Roman Polanski's Carnage played well in Venice and opened the New York Film Festival Friday night. Adapted by Polanski from Yasmina Reza's Tony-winning comedy God of Carnage, which was a hit in Paris, London, New York and Los Angeles, the movie will be catnip for Sony Pictures Classics' target art house adult demo when it opens December 16. Jodie Foster, Kate Winslet, Christoph Waltz and John C. Reilly are all stellar as two well-heeled New York couples who start out politely trying to negotiate an apology from one pugnacious son for knocking out the other's front teeth with a stick. Things deteriorate from there.
Waltz glowers as a cell-phone wielding master-of-the-universe lawyer, while Kate Winslet is spot-on as his uptight investment banker wife, who not only memorably loses her cookies but her temper over the course of an afternoon. John C. Reilly and Jodie Foster play the nominally more evolved parents of the bashed kid, but all is not as it seems and 18-year-old Scotch effectively loosens tongues and emotions. The movie is wickedly funny and Polanski clearly had a blast shooting it on a Paris set dressed to look like Brooklyn.
But is it Oscar fodder?
Polanski has earned five nominations over the years (Rosemary's Baby, Chinatown, Tess) and even while in exile in Paris, he won the best director Oscar in 2003 for The Pianist, which also won best actor for Adrien Brody. But that was a grim holocaust drama; Carnage is much lighter on its feet. Good as they all are, it's hard to imagine which of these actors will grab an Oscar toehold. Three are Oscar winners and Reilly is a one-time nominee (Chicago), but it's hard to argue that any outstrips their previously lauded work.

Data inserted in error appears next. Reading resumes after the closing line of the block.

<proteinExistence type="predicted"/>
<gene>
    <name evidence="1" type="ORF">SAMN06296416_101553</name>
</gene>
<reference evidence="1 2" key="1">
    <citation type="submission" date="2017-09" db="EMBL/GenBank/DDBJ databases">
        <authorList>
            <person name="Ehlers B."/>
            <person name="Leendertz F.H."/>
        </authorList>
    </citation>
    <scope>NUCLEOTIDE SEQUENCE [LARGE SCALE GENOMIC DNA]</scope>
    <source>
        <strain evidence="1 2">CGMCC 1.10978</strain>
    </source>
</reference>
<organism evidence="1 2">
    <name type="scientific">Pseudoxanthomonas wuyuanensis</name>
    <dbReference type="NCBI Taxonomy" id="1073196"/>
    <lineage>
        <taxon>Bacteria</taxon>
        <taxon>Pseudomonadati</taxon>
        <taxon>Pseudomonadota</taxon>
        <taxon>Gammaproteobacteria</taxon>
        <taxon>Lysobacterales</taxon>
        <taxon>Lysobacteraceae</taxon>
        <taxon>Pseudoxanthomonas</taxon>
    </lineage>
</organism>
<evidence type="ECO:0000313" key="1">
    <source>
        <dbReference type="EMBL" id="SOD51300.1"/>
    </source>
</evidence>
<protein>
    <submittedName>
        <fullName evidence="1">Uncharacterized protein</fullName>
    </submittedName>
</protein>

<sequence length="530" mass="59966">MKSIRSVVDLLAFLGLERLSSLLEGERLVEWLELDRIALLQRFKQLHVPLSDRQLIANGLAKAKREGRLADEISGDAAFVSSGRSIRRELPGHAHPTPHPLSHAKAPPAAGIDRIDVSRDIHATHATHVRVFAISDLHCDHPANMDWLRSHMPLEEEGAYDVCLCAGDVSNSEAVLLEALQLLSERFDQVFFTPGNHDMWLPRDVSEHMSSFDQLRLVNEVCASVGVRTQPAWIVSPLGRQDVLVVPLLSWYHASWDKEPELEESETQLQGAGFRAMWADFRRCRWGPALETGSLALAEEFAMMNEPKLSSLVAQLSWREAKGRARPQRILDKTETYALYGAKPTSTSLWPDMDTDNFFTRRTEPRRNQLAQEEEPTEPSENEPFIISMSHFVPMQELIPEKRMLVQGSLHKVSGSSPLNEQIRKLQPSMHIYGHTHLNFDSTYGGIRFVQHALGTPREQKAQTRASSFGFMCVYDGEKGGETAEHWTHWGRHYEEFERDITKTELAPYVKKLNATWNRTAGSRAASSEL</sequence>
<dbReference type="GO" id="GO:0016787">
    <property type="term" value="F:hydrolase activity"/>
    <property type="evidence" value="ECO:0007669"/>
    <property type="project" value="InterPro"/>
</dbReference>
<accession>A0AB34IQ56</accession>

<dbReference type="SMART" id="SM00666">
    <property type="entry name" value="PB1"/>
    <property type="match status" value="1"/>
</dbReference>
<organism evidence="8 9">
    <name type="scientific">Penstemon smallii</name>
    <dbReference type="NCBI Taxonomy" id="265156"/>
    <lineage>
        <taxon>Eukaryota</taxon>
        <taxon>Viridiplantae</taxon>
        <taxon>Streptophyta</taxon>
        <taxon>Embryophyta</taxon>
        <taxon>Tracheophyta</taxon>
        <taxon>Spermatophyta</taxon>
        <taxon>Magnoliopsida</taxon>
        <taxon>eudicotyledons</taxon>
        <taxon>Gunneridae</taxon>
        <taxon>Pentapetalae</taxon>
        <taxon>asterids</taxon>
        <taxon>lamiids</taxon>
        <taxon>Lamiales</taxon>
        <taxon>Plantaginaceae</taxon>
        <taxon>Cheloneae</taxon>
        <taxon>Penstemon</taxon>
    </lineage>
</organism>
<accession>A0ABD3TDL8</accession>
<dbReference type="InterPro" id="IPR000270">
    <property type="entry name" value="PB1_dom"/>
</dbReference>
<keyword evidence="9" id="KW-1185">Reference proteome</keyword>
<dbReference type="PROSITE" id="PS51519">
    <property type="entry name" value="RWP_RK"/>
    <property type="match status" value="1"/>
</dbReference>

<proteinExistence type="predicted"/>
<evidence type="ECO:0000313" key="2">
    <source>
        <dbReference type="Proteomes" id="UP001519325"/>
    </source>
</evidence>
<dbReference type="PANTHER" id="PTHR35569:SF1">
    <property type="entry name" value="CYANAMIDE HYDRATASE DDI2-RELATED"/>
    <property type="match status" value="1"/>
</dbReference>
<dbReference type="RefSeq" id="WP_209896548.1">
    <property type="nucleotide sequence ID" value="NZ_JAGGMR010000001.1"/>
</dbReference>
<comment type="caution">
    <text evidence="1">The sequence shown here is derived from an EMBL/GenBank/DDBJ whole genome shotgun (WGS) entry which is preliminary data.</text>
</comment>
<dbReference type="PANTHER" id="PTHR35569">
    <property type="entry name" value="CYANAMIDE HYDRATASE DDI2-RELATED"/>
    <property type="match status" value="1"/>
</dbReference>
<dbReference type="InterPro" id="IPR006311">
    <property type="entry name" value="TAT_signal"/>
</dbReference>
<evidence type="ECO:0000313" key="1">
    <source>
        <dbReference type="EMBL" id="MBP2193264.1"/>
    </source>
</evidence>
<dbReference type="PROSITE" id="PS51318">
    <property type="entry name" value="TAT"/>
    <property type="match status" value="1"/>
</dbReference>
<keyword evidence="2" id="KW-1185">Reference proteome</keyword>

While the movie won't maintain its 100% Tomatometer score after more critics weigh in (Metacritic is at 77), the fact that many reviewers (see sampling below) negatively compare Carnage to Albee's Who's Afraid of Virginia Woolf? won't lend it awards gravitas. Reviewers agree that the film is well worth watching, with powerhouse comedic performances, but falls short of greater ambitions or larger implications. Exactly.
Richard Corliss, Time
But trap four people in a tight space, let minor animosities fester, add too much liquor and watch the venom fly. Spousal comity disappears, parental protectiveness turns to hatred of children, long-suppressed resentments flare up between and within the couples, and a cell phone and a purse will become guided missiles of revenge. Carnage is a marital-arts action film with words as the weapons of domestic destruction...Polanski, across a peripatetic career that now spans a half-century, has always been fascinated by the drama of people imprisoned in an apartment: Catherine Deneuve in Repulsion, Mia Farrow in Rosemary's Baby, Polanski himself in The Tenant. His sardonic world view, impressed on him as an orphan boy dodging the Nazis, sees through the veneer of good manners to the animal inside. Working here in miniature, he finds the collapse of civilization in Foster's forced smile, ready to crack like dime-store pottery, and the first burst of revolution in the Alien-like moment when Nancy, sick with nerves and perhaps on her hosts' apple cobbler, violently vomits onto Penelope's treasured old book of Kokoschka paintings.
Josh Ralske, Press Play